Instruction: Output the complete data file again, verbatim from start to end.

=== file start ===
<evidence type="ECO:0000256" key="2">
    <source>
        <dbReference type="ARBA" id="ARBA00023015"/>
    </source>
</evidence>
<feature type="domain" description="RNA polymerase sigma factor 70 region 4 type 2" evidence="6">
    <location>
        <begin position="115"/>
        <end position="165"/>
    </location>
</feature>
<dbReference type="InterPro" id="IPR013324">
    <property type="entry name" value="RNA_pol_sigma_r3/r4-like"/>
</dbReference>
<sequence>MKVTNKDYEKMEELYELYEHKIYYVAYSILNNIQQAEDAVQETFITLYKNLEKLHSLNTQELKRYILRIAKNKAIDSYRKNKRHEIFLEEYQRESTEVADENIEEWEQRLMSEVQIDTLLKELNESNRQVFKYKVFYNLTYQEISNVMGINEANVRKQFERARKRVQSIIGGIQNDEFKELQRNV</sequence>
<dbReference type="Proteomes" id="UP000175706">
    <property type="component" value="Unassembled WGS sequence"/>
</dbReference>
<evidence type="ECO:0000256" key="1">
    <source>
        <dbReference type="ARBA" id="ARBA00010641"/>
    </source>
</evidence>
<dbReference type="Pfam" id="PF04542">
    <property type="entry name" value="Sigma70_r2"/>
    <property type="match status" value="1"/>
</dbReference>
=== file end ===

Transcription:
<evidence type="ECO:0000256" key="2">
    <source>
        <dbReference type="ARBA" id="ARBA00023015"/>
    </source>
</evidence>
<feature type="domain" description="RNA polymerase sigma factor 70 region 4 type 2" evidence="6">
    <location>
        <begin position="115"/>
        <end position="165"/>
    </location>
</feature>
<dbReference type="InterPro" id="IPR013324">
    <property type="entry name" value="RNA_pol_sigma_r3/r4-like"/>
</dbReference>
<sequence>MKVTNKDYEKMEELYELYEHKIYYVAYSILNNIQQAEDAVQETFITLYKNLEKLHSLNTQELKRYILRIAKNKAIDSYRKNKRHEIFLEEYQRESTEVADENIEEWEQRLMSEVQIDTLLKELNESNRQVFKYKVFYNLTYQEISNVMGINEANVRKQFERARKRVQSIIGGIQNDEFKELQRNV</sequence>
<dbReference type="Proteomes" id="UP000175706">
    <property type="component" value="Unassembled WGS sequence"/>
</dbReference>
<evidence type="ECO:0000256" key="1">
    <source>
        <dbReference type="ARBA" id="ARBA00010641"/>
    </source>
</evidence>
<dbReference type="Pfam" id="PF04542">
    <property type="entry name" value="Sigma70_r2"/>
    <property type="match status" value="1"/>
</dbReference>